What A Difference A Leader Can Make The Fall of Communism and the Rise of CapitalismCommentary by Pete du Pont
April 28, 1999
Milosevic is a communist; always has been. After Tito's death in 1980, Milosevic rose in the communist ranks, becoming head of the Serbian Communist Party in 1987, which enabled him to become president of Serbia 1989. However, while some communist leaders began to change with the fall of the Berlin Wall and the dissolution of the Soviet Union, Milosevic never did. He is an unrepentant communist living - and ruling - in a post-communist world. Many of the freedoms that most formerly communist countries and their citizens now take for granted are still denied the Serbs. Dictatorial rule, made possible in part by the control of news and information through state-run media (one TV station is owned by his daughter, another by a close friend of his wife's), are characteristic of communism past.
Now consider Vaclav Klaus, who recently visited the U.S. Klaus, a strong believer in free markets and a great fan of U.S. economist Milton Friedman, was finance minister of the newly named Czech and Slovak Federal Republic after communist rule collapsed in the "Velvet Revolution" of 1989. As prime minister, he presided over the "Velvet Divorce" of the Czech Republic and Slovakia, which became separate nations in 1993. Then, somewhat like Winston Churchill after World War II, Klaus was turned out as prime minister, although he continues to be chairman of the Czech Parliament.
When the communists were deposed after 41 years, Klaus notes, not only were major industries owned by the state, but "there was not a single private hairdresser in the entire country, not a single privately owned grocery." Compared to the task of making such a monumental overhaul of a nation's economy, the proposed revamping of the Social Security system in the United States "is really a marginal change," he says.
And the Czech economy initially had difficulty making the drastic adjustment. Gross domestic product fell by one-quarter, and there was controversy over the transition. But today the Czech Republic is the most prosperous of the Eastern European nations.
Systemic change, says Klaus, "is not an exercise in applied economics. It is not done in a laboratory or in a vacuum, it is done inside a very complicated political process in an open, democratic and pluralistic society. There is no masterminding of it." He is especially disdainful of the views of "bureaucrats of international financial organizations."
Not all of the formerly communist countries are doing as well as the Czech Republic, however, but they are making progress. Take Ukraine, for example. Once the breadbasket of the Soviet Union, with its fertile black soil producing a quarter of the Soviet Union's food, the country has been trying for eight years to break the shackles of the past.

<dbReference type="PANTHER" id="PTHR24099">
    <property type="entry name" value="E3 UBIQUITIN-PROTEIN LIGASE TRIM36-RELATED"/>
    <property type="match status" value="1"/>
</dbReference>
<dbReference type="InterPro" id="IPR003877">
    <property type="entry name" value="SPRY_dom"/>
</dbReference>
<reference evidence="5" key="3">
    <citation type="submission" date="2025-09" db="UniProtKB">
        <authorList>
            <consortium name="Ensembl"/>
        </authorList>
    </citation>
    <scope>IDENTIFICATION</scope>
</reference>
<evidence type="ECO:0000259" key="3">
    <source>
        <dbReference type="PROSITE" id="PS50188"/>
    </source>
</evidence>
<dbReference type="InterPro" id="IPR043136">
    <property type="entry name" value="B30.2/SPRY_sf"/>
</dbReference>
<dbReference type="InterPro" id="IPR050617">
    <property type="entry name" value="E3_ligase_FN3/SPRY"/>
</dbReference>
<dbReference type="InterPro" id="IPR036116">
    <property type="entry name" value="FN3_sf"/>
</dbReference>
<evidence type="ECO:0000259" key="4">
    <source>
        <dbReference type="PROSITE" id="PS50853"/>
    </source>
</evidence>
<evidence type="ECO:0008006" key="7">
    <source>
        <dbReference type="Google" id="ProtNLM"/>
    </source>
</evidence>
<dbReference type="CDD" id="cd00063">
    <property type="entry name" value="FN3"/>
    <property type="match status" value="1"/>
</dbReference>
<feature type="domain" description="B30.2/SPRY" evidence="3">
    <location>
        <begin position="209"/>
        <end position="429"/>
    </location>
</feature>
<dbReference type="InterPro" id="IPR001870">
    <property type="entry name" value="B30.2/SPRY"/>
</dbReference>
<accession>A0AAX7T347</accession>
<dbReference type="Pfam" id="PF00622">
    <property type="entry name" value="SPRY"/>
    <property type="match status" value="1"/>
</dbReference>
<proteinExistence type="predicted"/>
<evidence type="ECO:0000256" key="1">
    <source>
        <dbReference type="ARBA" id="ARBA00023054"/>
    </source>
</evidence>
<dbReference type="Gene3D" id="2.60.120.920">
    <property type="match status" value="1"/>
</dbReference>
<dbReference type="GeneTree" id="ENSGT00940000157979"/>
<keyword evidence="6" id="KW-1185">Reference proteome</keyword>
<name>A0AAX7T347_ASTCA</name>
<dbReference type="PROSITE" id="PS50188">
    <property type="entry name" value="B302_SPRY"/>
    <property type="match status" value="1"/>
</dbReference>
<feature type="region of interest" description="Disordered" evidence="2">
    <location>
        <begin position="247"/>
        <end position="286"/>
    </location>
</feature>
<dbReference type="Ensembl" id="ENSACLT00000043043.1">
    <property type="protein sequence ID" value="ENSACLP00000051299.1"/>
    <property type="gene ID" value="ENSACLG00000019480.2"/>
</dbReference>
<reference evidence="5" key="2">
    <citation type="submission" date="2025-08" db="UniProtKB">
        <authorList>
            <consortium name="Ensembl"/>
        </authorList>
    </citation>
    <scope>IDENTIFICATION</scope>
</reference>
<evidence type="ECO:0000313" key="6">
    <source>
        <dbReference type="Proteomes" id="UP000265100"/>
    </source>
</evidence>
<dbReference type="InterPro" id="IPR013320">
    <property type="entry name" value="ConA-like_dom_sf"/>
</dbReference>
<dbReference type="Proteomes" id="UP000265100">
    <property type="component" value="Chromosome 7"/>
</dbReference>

While most of central Europe came under communist control after the war, Ukraine was under communist domination for 80 years. Countries like the Czech Republic still housed individuals who remembered and loved the freedom they enjoyed before communist control, and they were ready to help their countries return. But Ukraine had lost any institutional memory of a free country; it had to start from scratch.
But it's trying. Ukraine's president, Leonid Kuchma, appears dedicated to free and open elections. That means that some old-line communists, who would like to undermine the very economic and political reforms that permit them to speak freely, have been elected to office. That's the price of freedom. It also means that Ukraine's attempt to adopt other Western-style reforms will take a little longer than many would like. Under communist rule, leaders would just eliminate opposition. Those dedicated to freedom don't have that option.
Ukraine has also successfully dismantled and destroyed its entire nuclear arsenal, and implemented policies to ensure that terrorists and rogue nations don't get access to nuclear material or technology.
Whatever the resolution of the situation in Kosovo, Milosevic is an anachronism. Klaus and Kuchma represent the wave of the future in Eastern Europe. "You will find more Marxists at any one American college," Klaus maintains, "than anywhere in Eastern Europe."
The National Center for Policy Analysis is a public policy research institute founded in 1983 and internationally known for its studies on public policy issues.